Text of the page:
Archive for January, 2011

On Asking the Students

A recent article by The New York Times calls into consideration the insights of public-schoolchildren into the effectiveness of their teachers. Citing an initiative sponsored by the Bill and Melinda Gates Foundation, the article discusses the recent practice of surveying these schoolchildren on matters like teacher productivity, attention to mistake-correction, and focus on student-preparation for standardized tests.  The survey-questionnaires, developed by Harvard‘s Ronald Ferguson, Ph. D., are then meant to provide bases of correlation with another measure of teacher effectiveness: added value, in terms of change in students’ scores on tests over each year. In this way, the researchers aim toward using the correlate information that students provide, to not only identify the most effective teachers working but likely also to set the stage for high added values wherever possible. As Dr. Ferguson states, “‘Kids know effective teaching when they experience it. [...] As a nation, we’ve wasted what students know about their own classroom experiences instead of using that knowledge to inform school[-]reform efforts.’”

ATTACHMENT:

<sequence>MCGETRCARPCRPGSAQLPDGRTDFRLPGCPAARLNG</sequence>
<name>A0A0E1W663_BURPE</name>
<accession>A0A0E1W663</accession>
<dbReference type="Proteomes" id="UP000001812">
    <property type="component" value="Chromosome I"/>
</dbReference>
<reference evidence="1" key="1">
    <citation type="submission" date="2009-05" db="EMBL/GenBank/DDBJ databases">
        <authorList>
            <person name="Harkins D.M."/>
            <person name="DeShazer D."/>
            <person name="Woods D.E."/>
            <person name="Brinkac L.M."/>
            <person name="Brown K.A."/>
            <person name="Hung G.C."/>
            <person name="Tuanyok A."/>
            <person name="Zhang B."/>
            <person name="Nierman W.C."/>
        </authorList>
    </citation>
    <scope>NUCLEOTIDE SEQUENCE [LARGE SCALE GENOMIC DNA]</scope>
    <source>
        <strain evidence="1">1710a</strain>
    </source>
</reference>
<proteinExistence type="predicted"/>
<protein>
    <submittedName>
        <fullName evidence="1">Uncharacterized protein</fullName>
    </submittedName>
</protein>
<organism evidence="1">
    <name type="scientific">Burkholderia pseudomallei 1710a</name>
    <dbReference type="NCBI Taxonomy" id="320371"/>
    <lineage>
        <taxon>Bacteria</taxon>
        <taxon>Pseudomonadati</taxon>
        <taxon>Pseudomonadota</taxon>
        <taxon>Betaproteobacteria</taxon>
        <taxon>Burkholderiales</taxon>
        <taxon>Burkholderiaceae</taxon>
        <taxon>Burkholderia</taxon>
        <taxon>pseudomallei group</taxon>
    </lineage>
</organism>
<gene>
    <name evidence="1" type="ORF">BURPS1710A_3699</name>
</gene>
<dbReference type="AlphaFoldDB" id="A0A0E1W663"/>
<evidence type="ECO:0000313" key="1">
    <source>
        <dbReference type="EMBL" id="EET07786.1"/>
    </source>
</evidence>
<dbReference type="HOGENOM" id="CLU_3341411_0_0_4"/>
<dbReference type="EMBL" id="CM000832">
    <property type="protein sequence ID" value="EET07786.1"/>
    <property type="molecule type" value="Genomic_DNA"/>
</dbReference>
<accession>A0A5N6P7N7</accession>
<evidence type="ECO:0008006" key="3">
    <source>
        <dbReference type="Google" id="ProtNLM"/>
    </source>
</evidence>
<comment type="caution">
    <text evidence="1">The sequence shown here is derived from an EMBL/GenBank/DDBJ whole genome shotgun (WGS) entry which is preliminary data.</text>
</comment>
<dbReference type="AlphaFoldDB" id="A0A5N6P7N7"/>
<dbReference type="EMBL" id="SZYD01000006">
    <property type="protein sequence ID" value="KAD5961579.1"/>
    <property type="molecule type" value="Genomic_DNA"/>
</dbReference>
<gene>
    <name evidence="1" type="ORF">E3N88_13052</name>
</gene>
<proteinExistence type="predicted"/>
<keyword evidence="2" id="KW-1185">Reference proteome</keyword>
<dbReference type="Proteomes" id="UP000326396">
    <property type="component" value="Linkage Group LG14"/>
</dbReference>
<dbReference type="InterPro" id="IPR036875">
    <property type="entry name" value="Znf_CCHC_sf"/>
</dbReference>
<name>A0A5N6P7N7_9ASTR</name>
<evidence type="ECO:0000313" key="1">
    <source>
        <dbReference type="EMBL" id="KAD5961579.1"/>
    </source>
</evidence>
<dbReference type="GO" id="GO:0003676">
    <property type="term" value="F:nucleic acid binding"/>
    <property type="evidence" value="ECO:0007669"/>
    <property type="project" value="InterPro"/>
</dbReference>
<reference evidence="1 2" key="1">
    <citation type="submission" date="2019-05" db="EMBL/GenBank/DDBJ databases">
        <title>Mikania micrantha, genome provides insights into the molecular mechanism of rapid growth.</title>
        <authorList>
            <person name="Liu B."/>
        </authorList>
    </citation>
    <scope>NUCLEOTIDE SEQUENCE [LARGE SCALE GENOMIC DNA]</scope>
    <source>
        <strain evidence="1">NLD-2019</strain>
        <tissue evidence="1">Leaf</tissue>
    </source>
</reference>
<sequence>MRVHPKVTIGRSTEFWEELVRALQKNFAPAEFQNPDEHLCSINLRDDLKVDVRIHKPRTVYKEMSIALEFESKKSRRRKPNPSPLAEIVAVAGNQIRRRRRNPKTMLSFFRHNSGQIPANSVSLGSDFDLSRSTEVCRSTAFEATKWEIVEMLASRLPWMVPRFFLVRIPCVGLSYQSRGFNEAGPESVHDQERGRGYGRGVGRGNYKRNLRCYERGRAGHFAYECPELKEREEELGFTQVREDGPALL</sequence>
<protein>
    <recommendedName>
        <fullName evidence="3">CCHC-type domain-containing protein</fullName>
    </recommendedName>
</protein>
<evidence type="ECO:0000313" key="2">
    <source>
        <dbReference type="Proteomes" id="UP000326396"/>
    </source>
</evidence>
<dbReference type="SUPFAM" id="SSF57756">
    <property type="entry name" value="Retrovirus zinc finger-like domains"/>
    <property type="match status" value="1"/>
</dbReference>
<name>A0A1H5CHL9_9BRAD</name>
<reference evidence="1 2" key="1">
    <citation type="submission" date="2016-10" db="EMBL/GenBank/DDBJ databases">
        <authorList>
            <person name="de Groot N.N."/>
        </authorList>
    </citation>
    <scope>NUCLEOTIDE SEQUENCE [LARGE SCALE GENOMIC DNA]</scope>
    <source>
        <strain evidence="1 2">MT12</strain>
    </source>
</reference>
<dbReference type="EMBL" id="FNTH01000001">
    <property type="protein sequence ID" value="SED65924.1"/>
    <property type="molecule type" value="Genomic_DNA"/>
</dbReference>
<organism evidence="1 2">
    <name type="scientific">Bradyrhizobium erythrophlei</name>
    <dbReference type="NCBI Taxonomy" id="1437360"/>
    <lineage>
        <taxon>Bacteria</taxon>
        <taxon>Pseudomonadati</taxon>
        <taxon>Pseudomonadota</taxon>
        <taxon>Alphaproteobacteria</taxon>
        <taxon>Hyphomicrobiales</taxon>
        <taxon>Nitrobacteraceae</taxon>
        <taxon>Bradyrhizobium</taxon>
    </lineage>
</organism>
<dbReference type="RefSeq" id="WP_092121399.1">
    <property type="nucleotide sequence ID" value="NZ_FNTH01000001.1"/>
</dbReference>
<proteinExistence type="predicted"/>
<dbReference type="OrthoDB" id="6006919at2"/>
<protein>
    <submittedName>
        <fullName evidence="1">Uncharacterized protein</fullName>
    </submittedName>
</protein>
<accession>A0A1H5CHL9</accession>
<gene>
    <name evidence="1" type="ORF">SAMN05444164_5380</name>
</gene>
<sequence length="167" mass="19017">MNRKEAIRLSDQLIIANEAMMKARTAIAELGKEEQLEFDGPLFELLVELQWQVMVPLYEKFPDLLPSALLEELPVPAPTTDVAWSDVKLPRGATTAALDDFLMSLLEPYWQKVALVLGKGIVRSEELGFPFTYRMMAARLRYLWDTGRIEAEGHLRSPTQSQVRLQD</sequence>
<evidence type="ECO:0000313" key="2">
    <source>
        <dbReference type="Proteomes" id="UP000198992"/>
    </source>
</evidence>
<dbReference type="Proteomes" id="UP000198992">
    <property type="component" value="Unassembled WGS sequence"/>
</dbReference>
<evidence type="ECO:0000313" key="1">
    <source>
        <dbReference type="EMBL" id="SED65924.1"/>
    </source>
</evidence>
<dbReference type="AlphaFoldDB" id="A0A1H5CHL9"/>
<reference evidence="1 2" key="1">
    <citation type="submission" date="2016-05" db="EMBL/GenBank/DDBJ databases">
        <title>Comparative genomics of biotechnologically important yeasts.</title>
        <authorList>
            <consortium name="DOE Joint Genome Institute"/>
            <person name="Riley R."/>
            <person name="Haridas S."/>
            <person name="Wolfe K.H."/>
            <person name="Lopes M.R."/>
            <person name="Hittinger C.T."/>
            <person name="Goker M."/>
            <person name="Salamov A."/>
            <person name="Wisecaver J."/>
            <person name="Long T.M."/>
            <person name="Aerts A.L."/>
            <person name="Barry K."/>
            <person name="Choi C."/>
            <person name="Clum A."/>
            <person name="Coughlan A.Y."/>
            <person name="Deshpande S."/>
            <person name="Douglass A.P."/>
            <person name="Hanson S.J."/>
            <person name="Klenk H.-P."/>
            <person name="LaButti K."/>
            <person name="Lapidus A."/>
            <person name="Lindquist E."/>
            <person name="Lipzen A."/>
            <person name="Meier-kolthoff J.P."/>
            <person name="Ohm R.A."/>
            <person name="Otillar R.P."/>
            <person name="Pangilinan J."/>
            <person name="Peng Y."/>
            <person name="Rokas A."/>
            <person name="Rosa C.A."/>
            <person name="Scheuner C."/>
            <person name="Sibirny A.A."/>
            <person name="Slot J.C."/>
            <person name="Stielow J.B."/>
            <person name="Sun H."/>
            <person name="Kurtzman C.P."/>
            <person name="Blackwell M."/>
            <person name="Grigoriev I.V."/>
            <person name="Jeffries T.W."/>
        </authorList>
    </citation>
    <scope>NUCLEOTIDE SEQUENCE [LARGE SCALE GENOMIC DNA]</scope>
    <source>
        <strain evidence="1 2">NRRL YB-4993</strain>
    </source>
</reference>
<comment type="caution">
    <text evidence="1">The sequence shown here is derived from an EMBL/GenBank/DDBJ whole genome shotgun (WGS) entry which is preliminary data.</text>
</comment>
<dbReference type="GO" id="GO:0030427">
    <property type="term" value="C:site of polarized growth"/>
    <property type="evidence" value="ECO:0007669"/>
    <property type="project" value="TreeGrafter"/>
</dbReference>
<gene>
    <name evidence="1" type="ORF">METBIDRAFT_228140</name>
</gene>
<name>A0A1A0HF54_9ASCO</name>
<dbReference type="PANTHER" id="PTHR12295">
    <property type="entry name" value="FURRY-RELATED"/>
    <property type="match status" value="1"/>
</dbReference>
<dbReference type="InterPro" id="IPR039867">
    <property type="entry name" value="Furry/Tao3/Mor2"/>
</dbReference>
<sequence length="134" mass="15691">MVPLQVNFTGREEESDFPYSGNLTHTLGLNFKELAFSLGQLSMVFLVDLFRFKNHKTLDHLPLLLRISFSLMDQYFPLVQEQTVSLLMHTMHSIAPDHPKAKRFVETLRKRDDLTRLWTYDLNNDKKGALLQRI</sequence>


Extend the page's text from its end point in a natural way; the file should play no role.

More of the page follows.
Educational initiatives like this one are particularly to interesting to us at Veritas, because we ourselves are continuously paying attention to the dynamics and the results of our tutor-student interactions via similar surveys of experience. Like Dr. Ferguson, we explore these features of the teacher-student relationship in order to consistently identify and improve great teaching. Yet, unlike Dr. Ferguson, we corroborate the surveying practice with additional, less subjective measures of pedagogical effectiveness.